Ukraine says it shot down hypersonic missiles amid an “exceptionally dense” barrage fired at Kyiv on Tuesday.
Kyiv said air defences intercepted six Kinzhal hypersonic missiles, which Russia has claimed can overcome all existing air defence systems.
They were among 18 missiles of different types fired at the city in a short space of time, officials said.
Russia denies its Kinzhals were stopped and said one destroyed a US-supplied Patriot air defence system.
Ukraine declined to comment. The BBC cannot independently verify the claims made by either country.
Russia has stepped up its air campaign in recent weeks – bombarding the Ukrainian capital eight times so far this month – ahead of an expected Ukrainian offensive.
On Tuesday evening Russian Defence Minister Sergei Shoigu said Moscow had not fired as many of the Kinzhal missiles as Kyiv had claimed to have shot down.
However if Ukraine’s claims are true, Moscow will be feeling frustrated that the finest weapons from its missile fleet are now able to be intercepted. This is in large part due to the arrival of modern Western defence systems, including Patriots.
Russia continues to insist that the missiles, which it says can travel at more than 11,000kmh (7,000mph), cannot be destroyed by any of the world’s air defence systems.
The Kinzhal, or “dagger”, is an air-launched ballistic missile. Most ballistic missiles reach hypersonic speed – five times the speed of sound, or just over 6,000 kmh – at some point during their flight.
Kyiv said it shot down a Kinzhal for the first time last week.
In the past few days, President Volodymyr Zelensky has been on a European tour in which he has been promised several billion dollars’ worth of military equipment by Western allies, including UK Prime Minister Rishi Sunak and President Emmanuel Macron of France.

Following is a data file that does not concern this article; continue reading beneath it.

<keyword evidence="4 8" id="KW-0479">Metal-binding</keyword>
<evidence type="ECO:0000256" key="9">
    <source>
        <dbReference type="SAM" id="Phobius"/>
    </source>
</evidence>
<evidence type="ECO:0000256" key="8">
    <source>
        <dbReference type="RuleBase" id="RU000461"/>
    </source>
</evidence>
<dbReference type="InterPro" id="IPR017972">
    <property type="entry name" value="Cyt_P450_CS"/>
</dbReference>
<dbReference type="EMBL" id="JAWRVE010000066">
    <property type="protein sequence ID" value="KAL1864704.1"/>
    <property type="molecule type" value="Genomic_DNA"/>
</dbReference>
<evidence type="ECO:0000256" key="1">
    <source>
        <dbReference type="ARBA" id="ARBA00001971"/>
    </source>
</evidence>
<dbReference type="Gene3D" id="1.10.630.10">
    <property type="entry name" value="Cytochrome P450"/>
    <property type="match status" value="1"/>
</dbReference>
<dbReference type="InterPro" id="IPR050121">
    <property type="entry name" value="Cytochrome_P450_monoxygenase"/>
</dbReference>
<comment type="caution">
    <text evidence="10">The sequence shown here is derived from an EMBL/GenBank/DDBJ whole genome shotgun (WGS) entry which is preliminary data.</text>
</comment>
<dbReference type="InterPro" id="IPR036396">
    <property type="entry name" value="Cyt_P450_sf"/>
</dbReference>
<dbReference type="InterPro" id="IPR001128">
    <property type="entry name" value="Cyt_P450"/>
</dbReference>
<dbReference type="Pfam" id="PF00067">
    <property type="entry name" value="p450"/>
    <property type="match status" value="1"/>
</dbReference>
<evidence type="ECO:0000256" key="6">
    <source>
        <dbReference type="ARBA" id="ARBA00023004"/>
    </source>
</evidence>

During Tuesday’s barrage footage showed air defences destroying targets over the city.
The head of Ukraine’s armed forces, Valerii Zaluzhny, said Russia attacked Kyiv from the north, south and east and that 18 air, sea and land-based missiles had been used.
Serhiy Popko, head of the Ukrainian capital’s military administration, described the barrage as being the “maximum number of attack missiles in the shortest period of time”.
Gen Zaluzhny said that also included nine Kalibr cruise missiles, which were launched from ships in the Black Sea, and three land-based missiles.
Residents on Tuesday were warned to keep away from windows as debris from intercepted missiles fell from the sky.
Mayor Vitali Klitschko said rocket debris had fallen in central districts, including on the city’s zoo. No animals or workers were injured.
Kyiv resident Kseniia told BBC Radio 4’s Today programme that she and her husband were asleep when they heard a “series of very loud explosions” above their building. She compared the intensity of the attack to a Star Wars film or an action video game.
She also said that thanks to the support of its international allies, Ukraine is now capable of tracking down and destroying high calibre missiles.
“It’s such a relief to know Kyiv is under such a strong defence right now”.
Another resident, Yevhen Petrov, said Tuesday’s attack was the first time since Russia’s invasion of Ukraine in February 2022 that his house had shaken from the force of an assault.
Russia’s resumption of strikes on Kyiv earlier this month came after a lull of over 50 days. The Ukrainian authorities believe Moscow’s strategy is to exhaust the air defence systems, which have been extremely successful in intercepting most of the missiles and drones fired.
Since Russia invaded Ukraine, thousands of civilians and combatants have been killed or injured, cities and towns have been destroyed in fighting, and 8.2 million Ukrainians have been registered as refugees in Europe with 2.8 million of them in Russia, according to data provided to the UN’s refugee agency.